It’s been a long time since I’ve written a post.
I have a million and one excuses and then again none at all. I seem to get consumed by what ever is in front of me and the garden of life can becomes a little over run.
This morning I am sitting in a café called Gail’s (my mothers name) on a rainy, cold morning in Clapham South, London. This is the last day of my Icelandic (I Had a Black Dog) UK (Resilience) book tour.
The tour has been a success but I am so looking forward to being in my own bed and more importantly seeing my long lost family.
I arrived in Reykjavik well over 2 weeks ago to launch I Had a Black Dog.
I can’t believe how this skinny little book keeps trotting itself out around the world. In August it will be it’s 10 year anniversary.
The Icelandic people were incredibly welcoming, warm, very self-effacing and don’t like being told what to do, so I felt quite at home.
Iceland has the unfortunate title of being the most prescribed country (per capita) in the OECD (Western World) for antidepressant medication. Australia is surprisingly is number 2.
For Iceland; I discovered several reasons for this.
I rented a car for a few days and went and got lost in it all. I can honestly say it is one of the most incredibly beautiful countries I have ever seen. Some of it reminded me of New Zealand, some of Wyoming and some of Mars.
The thought that continually ran through my ‘IN-AWE’ mind was ‘This is absolutely stunning – but how could anyone live here?’
Firstly there’s the remoteness of it all. There’s only just over 320,000 people who live in Iceland, some in unfathomable isolation.
Then there’s the weather, which is extremely extreme to say the least; a long hard winter with slivers of light that constitute for a day. Followed by a summer of endless light.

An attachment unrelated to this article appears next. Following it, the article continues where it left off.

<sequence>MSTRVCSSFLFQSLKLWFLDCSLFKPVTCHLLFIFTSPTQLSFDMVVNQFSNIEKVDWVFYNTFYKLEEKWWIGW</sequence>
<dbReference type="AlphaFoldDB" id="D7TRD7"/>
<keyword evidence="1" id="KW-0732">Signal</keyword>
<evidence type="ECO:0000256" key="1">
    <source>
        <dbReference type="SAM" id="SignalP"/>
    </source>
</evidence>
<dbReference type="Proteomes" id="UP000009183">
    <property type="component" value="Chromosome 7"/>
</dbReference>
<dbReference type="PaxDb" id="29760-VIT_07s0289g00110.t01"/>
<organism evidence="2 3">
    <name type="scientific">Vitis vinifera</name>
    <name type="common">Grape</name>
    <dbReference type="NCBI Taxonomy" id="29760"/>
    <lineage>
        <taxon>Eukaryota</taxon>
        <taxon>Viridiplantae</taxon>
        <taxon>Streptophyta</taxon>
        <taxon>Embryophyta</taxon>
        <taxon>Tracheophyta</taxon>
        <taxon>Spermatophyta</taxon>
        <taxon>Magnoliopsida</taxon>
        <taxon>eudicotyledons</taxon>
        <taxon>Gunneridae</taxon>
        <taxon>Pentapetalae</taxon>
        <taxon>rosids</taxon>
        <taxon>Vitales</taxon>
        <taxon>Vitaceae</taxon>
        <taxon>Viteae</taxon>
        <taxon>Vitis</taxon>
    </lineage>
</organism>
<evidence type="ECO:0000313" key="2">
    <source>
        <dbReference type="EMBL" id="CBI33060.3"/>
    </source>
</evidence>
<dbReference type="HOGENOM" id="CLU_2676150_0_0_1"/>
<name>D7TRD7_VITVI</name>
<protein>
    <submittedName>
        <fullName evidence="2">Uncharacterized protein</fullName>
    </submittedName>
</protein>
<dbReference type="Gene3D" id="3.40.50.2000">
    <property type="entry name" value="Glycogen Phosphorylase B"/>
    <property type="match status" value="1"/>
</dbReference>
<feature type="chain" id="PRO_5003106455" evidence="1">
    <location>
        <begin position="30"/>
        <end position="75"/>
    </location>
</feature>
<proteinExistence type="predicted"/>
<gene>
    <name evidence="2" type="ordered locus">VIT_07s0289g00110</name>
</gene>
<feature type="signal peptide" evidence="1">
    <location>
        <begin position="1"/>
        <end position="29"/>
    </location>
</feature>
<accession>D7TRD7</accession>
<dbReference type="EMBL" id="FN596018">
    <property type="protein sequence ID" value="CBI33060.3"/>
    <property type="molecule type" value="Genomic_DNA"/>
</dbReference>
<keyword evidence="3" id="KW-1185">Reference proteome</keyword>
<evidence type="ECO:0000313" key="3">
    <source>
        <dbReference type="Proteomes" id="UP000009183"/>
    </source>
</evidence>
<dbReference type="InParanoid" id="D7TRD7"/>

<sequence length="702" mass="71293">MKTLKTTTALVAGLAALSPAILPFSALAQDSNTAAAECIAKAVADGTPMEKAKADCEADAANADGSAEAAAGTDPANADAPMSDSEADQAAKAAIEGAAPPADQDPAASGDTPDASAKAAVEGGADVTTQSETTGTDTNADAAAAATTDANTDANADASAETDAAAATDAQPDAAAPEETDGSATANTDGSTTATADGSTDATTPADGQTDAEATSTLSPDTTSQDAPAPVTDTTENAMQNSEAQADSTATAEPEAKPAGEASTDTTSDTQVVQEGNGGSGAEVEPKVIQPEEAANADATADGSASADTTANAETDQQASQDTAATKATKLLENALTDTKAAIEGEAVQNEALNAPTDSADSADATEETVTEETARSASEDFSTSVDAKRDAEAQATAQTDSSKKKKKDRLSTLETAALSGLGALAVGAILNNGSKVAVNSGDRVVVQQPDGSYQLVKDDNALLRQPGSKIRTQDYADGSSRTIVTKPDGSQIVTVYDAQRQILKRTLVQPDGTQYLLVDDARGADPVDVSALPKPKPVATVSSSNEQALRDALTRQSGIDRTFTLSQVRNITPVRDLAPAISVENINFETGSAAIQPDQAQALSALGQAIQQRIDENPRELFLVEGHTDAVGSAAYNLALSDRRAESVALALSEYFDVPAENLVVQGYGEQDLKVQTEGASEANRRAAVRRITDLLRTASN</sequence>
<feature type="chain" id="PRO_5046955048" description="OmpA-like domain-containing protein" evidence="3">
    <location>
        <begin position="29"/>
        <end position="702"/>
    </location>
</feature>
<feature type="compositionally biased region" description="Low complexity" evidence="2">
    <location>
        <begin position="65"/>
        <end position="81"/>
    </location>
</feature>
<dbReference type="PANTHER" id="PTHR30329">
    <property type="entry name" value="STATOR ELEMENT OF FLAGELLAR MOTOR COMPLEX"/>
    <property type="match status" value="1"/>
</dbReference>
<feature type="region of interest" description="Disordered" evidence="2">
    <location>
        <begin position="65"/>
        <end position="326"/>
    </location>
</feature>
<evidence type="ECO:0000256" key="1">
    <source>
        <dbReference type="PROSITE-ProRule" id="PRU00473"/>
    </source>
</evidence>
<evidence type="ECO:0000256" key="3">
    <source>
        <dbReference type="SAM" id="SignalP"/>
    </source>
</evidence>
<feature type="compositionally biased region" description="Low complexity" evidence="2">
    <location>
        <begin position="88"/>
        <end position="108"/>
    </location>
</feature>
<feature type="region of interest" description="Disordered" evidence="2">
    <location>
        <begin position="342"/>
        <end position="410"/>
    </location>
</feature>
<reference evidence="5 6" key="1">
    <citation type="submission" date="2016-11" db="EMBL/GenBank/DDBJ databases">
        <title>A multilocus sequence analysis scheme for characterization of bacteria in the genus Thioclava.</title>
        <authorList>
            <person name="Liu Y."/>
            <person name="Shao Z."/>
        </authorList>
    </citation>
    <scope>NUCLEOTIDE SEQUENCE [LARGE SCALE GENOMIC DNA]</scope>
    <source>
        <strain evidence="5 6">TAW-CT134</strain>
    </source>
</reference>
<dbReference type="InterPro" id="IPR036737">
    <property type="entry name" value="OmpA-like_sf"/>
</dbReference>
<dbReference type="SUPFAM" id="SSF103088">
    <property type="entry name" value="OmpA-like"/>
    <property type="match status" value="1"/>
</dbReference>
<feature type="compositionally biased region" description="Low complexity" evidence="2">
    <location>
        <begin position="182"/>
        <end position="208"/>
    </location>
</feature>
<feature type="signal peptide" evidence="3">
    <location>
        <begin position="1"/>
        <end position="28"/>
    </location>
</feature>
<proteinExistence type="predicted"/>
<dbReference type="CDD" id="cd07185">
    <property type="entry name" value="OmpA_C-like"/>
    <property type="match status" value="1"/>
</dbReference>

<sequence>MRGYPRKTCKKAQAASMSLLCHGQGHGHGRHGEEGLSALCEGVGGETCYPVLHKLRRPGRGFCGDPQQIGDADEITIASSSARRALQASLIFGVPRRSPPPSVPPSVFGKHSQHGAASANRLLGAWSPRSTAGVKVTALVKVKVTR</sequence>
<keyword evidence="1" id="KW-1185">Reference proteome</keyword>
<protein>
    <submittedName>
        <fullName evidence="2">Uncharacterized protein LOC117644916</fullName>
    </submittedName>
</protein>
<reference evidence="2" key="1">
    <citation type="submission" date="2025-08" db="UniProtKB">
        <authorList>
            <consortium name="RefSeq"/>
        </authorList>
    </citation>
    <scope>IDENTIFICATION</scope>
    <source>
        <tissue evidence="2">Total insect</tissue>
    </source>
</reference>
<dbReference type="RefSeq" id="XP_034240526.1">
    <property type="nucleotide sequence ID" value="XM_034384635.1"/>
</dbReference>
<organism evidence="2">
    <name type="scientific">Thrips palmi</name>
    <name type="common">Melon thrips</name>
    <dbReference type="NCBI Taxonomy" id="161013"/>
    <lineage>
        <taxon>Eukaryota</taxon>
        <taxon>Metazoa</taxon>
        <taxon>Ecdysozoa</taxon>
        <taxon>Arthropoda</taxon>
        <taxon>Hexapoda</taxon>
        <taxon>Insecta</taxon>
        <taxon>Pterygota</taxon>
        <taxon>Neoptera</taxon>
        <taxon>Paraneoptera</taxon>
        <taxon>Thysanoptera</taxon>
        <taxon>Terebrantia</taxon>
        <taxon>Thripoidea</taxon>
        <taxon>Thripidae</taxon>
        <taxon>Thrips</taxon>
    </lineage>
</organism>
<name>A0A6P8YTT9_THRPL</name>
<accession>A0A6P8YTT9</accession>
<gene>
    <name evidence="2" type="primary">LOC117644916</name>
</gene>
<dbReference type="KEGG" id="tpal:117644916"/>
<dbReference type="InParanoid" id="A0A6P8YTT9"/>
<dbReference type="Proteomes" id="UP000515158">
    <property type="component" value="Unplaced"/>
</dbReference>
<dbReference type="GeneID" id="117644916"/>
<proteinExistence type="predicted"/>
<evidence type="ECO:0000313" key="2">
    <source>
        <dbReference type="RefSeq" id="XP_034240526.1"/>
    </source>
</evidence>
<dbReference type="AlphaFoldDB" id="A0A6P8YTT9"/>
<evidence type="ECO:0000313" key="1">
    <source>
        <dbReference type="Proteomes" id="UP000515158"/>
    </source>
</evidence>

And then there’s the cost of living. Iceland was the 1st country to collapse after the GFC and everyone is still paying for it. Everything is exorbitantly expensive. If it’s expensive for tourists it must be tough for the locals.
Finally there is the inherent Viking toughness, don’t need help, don’t want help – but not always coping – this is often dealt with alcohol.
I gave 2 different talks on different days in Reykjavik and to my surprise they were packed out.
The one thing I learned from speaking to the locals was Icelandic people are quite closed to one another; this is because everyone vaguely knows or has a connection to someone.
I speak from the heart and I’m not afraid of wearing my heart on my sleeve. So it must have been a little unique for them seeing someone speak so openly about their personal journey and life experiences.
In Iceland there is a huge desire for change, for the understanding of wellbeing and good mental health. There is a movement to curb the antidepressant script writing and to deal with people’s issues more head on and holistically, rather than a knee jerk ‘here take this and get back to me.’ It would be good if Australia followed a similar trend.
I felt so incredibly privileged to be invited there; it truly was a true ‘life experience.’
I also met 3 women who were named Bjork, all of whom knew Bjork. It truly is a small world.
PS More about the UK tour in the next post.